Hispanics don't earn as much as whites in Bellingham and other parts of Whatcom County, except in Ferndale, where the incomes of white and Hispanic households are statistically the same. Overall, a typical Ferndale household makes more money than one in Bellingham, but Bellingham residents are better educated.
The U.S. Census Bureau released its most-thorough American Community Survey last week, the only such survey that sheds some statistical light on smaller communities such as Ferndale, Lynden, Blaine and Sumas.
Interviews conducted over five years, from 2007 to 2011, yielded estimates of income, education, commuting habits and family size, among many other demographic details.
The highest median annual household income in the county was on Lummi Island, at $73,068. That number has a large margin of error due to the island's small population, making it statistically similar to Ferndale, second highest at $60,934.
Bellingham had the lowest household income, $46,185 - although it was statistically no different than the sparsely populated east Whatcom census division, which includes Acme, Deming, Maple Falls and Glacier.
The Bellingham and Ferndale census divisions include the cities themselves and the rural areas surrounding them.
Ferndale's Hispanic households were faring well economically, according to the American Community Survey. The income of Hispanic households in Ferndale, $63,177, was in a statistical tie with non-Hispanic whites at $60,455.
The proportion of the city's Hispanic population, 10.2 percent, was second only to Lynden among census districts in the county.
In Bellingham, white households made $48,496, compared to Hispanics at $36,226.
The apparent success of Hispanic households in Ferndale initially surprised Rosalinda Guillen, executive director of Community to Community Development, an advocacy group in Bellingham that works on immigration and food-justice issues. But it occurred to her that a recent hiring boom could account for the success.
"Over the last three to four years there has been an increase in Border Patrol agents in Whatcom County," she said. "A lot of these Border Patrol agents are Latinos that are coming in from the southern border."
Many Latinos working lower-paying service jobs live in Bellingham, where such jobs can be found, Guillen said.
The statistics on education tell a different story. Bellingham was significantly better educated than Ferndale and the state as a whole. The proportion of Bellingham residents 25 or older with at least a high school diploma was 93.8 percent, with 39.8 percent of residents having at least a bachelor's degree. The state numbers were 89.8 percent and 31.4 percent, respectively.
In Ferndale, 89.7 percent of residents had completed high school or the equivalent and 26.4 percent had at least a bachelor's degree.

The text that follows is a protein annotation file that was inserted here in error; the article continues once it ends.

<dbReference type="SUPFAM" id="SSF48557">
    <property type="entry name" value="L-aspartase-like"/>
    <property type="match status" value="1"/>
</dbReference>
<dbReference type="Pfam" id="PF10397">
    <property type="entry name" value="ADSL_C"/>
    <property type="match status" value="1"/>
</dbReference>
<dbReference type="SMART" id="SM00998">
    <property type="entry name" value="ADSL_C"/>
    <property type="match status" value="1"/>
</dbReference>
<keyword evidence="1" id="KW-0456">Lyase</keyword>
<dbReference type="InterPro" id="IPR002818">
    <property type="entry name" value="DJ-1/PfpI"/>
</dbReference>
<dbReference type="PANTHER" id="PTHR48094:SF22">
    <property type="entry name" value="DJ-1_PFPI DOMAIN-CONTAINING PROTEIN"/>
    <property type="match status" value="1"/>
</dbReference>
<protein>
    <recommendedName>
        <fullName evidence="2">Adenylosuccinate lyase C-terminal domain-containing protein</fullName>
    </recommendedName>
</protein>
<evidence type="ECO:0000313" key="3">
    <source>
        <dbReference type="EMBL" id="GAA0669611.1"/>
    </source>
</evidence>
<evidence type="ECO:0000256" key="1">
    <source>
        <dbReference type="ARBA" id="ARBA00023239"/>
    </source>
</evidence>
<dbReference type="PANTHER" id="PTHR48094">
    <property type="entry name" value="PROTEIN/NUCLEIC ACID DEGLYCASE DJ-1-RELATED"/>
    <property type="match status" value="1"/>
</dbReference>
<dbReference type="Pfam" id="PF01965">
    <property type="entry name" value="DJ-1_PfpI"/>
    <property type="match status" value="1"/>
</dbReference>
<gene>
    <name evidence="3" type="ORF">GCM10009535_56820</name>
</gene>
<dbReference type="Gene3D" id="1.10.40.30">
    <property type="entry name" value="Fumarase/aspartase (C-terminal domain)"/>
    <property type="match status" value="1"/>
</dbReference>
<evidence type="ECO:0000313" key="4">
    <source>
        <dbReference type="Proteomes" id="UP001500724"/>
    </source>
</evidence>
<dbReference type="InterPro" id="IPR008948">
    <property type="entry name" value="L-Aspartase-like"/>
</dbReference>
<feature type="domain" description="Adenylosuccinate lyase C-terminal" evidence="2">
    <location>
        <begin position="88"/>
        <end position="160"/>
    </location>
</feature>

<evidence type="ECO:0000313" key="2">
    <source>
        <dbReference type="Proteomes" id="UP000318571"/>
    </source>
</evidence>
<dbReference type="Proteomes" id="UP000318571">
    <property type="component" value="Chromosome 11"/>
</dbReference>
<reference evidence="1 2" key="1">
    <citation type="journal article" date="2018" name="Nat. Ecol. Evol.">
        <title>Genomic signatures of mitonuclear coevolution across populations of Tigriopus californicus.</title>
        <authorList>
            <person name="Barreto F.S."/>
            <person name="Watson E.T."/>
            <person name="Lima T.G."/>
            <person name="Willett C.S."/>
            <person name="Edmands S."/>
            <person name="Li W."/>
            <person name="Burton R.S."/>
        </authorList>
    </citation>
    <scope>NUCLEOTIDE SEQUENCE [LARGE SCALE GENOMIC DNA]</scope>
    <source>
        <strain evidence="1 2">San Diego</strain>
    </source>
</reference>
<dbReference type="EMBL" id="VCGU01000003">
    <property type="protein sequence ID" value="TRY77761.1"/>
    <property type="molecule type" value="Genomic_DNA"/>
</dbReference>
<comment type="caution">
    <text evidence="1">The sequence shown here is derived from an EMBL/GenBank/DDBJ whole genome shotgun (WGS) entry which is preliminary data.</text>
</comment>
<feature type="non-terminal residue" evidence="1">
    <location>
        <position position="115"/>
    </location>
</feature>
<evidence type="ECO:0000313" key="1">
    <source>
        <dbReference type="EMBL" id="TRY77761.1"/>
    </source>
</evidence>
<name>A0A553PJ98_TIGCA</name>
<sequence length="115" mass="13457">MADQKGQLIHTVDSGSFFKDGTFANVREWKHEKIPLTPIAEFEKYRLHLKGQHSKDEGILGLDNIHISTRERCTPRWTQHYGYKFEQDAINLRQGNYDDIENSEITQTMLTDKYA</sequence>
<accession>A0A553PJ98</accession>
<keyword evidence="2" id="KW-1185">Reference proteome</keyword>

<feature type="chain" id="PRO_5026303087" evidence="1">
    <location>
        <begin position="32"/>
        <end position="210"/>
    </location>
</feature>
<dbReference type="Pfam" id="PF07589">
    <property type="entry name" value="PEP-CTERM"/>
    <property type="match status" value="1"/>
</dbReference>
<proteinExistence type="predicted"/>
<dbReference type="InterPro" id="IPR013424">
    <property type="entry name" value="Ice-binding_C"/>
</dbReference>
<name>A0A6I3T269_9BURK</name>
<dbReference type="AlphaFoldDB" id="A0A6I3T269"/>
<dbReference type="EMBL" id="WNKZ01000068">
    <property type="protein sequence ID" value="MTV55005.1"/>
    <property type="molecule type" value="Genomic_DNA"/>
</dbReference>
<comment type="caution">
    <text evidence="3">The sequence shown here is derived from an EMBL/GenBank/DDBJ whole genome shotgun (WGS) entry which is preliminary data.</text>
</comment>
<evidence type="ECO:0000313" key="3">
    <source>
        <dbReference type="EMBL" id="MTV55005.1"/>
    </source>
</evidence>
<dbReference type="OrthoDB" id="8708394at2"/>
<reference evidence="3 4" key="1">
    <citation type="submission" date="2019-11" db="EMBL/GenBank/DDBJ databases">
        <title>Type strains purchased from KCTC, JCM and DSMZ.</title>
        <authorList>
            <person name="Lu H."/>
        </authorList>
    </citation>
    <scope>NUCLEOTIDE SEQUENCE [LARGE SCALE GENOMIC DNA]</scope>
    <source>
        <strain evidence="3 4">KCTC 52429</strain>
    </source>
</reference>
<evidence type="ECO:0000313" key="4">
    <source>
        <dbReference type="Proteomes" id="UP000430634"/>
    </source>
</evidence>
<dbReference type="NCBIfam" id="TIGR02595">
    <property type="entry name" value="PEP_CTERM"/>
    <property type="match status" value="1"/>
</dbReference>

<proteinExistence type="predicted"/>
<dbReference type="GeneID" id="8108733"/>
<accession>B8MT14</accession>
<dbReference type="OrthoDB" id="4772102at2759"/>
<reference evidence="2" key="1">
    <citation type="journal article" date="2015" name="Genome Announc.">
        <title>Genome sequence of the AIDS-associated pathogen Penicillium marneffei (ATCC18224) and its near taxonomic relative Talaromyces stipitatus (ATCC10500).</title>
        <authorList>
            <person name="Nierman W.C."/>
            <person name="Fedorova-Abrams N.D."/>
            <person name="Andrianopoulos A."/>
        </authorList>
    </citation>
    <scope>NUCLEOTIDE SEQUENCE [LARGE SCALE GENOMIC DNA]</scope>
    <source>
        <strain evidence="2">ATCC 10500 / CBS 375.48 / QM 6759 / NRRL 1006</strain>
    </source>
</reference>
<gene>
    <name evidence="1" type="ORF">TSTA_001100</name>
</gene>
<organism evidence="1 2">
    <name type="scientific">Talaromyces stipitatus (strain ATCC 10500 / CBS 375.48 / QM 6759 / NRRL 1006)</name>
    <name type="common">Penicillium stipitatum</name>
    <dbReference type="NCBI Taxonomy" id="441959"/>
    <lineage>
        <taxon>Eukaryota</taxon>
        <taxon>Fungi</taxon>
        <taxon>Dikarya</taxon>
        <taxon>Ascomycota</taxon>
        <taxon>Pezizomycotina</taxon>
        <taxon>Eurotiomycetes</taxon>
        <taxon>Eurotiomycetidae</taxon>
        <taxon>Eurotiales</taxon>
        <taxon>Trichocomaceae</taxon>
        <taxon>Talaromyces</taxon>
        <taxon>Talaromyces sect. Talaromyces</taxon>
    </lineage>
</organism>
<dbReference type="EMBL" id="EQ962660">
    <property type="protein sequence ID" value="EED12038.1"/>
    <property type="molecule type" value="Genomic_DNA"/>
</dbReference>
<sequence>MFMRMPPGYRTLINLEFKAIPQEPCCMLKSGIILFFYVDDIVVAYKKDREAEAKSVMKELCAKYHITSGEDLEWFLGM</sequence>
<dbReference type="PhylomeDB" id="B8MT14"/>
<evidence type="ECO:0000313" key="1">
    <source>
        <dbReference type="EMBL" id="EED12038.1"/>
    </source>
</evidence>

In an apparent contradiction to the income parity in Ferndale, there was a wide education gap between Hispanics and whites there. More than 93 percent of Ferndale whites had at least a high school diploma, compared to barely 60 percent of Hispanics.
What explains the disconnect between income and education? It's hard to know exactly what's behind such statistics, but Ferndale Mayor Gary Jensen said he has a theory.
A few major employers near Ferndale have been adding high-paid employees the past several years - not just the Border Patrol, but also Alcoa Intalco Works and BP Cherry Point Refinery.
"We caught that wave," Jensen said. "We had people that had really stable jobs moving in, and they picked Ferndale just because of its location, and there was available housing."
Hispanic education levels haven't caught up to the recent influx of well-paid workers, but there are signs that they could, said Jensen, whose wife teaches kindergarten in Ferndale. His wife has told him that some of her most involved parents are Hispanic.
As the mayor put it, "They say, 'OK, our income is rising but we need to make that next level of having our children more educated. So we're going to be super-involved, starting in kindergarten.'"
When it comes to education inequality for Hispanics, Guillen said Ferndale is like every other community in the state.
"The education levels, the graduation levels especially, out of high school, are just really low," she said. "They're lower and consistently so all across the board, everywhere."
Guillen confirmed that Latino parents are highly involved in their children's elementary education. But parents, many of them working more than one job, must figure out how to maintain that commitment, she said.
"How do you continue to stay involved through middle school?" Guillen asked. "That's where we lose them, or not."
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